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Rejection is a big, scary word in the post-transplant world. I knew this was something I would likely need to deal with after my son’s liver transplant caused by his liver disease from Alagille syndrome (ALGS). Prior to Jackson receiving a transplant, I didn’t know much about the aftermath of organ donation.

My first experience with rejection came about a week after my son’s transplant. One night during his routine check the nurse found that he had a low-grade fever. She came back several times throughout the night and the fever was still present. The next morning he had his standard labs drawn. On that set of labs, it showed a jump in his liver enzyme numbers. It was too early to tell, but it wasn’t looking good. 

My son’s health care team decided to run a full viral panel to see if perhaps he caught something since his siblings were at home sick or if we were facing rejection. Even though the fever subsided and didn’t last long, the labs continued to show an increase in liver enzymes, and the team was concerned he was experiencing rejection. I learned that the only way to fully know for sure was to complete a biopsy and look at the liver. They set up a biopsy and my son completed the necessary testing.  Once the biopsy results came back, it was confirmed we were dealing with rejection. 


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The team first explained the rejection we were dealing with was mild and that we’d be treating him with IV steroids. They made sure to educate me that rejection can come and go and isn’t necessarily a huge concern unless it becomes a chronic situation. The liver team was great and very gentle with me. They explained that rejection can happen and that can be treated very easily. The wonderful thing about the organ we were dealing with is that it regenerates and can repair itself.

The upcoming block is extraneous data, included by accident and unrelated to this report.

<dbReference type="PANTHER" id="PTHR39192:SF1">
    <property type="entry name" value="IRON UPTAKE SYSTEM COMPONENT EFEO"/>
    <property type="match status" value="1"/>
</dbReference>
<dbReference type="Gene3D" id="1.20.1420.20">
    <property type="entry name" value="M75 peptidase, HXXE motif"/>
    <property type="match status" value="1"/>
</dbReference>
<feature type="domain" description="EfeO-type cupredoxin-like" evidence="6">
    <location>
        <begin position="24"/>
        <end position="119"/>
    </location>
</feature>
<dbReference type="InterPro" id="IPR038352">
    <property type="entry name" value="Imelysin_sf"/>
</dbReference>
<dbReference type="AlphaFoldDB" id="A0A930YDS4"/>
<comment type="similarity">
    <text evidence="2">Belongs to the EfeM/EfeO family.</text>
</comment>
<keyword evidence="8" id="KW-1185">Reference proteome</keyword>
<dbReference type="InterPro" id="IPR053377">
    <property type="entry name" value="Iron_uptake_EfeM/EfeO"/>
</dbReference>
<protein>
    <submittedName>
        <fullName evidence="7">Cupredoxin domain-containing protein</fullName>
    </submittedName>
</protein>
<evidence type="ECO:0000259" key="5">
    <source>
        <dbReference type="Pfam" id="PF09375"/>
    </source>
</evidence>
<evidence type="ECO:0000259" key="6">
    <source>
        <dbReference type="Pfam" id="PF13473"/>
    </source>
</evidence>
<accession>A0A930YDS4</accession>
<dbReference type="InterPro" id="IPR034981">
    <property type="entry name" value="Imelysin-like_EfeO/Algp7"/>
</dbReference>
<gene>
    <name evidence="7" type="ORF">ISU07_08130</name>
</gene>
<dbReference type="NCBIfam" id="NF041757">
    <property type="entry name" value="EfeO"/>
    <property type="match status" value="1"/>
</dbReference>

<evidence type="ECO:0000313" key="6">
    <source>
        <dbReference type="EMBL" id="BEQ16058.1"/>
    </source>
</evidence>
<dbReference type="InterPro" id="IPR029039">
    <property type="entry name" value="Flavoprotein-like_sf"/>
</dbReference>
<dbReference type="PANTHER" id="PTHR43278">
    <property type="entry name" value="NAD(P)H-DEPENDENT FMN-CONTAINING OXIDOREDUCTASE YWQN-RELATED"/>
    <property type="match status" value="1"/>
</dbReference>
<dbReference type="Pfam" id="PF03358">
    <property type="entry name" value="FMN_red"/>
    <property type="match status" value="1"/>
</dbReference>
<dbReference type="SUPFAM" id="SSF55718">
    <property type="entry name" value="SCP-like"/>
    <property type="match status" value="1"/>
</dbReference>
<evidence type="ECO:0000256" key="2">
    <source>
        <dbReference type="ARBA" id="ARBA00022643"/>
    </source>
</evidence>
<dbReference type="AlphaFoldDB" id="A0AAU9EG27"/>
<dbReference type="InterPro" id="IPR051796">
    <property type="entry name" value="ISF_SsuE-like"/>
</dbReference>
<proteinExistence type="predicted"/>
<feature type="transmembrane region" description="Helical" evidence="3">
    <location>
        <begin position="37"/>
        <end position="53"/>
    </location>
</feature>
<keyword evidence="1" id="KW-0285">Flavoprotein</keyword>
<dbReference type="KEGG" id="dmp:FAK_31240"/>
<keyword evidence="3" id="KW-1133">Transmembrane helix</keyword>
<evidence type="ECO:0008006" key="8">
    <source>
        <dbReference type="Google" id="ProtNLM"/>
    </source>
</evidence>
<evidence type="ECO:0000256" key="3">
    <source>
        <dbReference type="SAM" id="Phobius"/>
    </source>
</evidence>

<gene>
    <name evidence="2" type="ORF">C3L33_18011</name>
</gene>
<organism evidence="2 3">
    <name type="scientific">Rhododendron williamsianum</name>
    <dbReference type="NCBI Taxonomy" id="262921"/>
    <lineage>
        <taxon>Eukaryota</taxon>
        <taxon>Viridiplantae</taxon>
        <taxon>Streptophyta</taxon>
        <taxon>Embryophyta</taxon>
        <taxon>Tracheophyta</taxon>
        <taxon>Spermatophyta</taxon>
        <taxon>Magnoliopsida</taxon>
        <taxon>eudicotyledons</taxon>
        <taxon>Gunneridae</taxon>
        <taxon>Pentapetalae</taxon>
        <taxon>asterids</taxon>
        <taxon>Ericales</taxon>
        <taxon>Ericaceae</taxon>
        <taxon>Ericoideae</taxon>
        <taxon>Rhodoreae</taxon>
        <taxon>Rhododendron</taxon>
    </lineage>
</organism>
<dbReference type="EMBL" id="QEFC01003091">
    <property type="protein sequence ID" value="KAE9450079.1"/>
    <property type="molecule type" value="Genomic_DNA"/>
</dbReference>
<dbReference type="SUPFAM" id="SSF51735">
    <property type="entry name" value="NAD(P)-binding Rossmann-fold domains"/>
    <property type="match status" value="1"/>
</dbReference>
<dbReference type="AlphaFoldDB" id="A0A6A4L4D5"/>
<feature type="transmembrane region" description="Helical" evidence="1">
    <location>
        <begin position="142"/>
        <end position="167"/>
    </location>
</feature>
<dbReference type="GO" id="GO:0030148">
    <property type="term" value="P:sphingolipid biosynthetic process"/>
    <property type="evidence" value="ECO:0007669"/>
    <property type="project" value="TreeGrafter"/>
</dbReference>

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We set Jackson up for a 5-day IV steroid treatment plan, but after 5 days his numbers weren’t improving, so they added additional days. After a few more days of treatment, the numbers started to decrease. We had to remain under watch in the hospital until they made sure that his body was holding good liver numbers on its own, well after the steroid treatment wrapped up.

Recently, we had another rejection scare. We made a switch from one immune suppressant to another a few months ago and have had a difficult time getting my son’s liver numbers stabilized. We are completing labs every 2 weeks and noticed a small but noticeable jump in his liver enzymes. His team wanted us to repeat labs in a week after adjusting his medication. Thankfully, in just a few days, the new set of labs showed a decrease in liver enzymes.

The liver team made sure to lay out the plan so I would understand if the labs came back the same or with increased numbers what the next steps would be. With understanding their full plan, I knew Jackson and our family were in good hands and it helped me to not worry. Even though rejection can always be an anxiety-inducing word after transplant, it’s so helpful to have an understanding and a great support system with the liver team to know that we will come out on the other side after overcoming this minor bump in the road.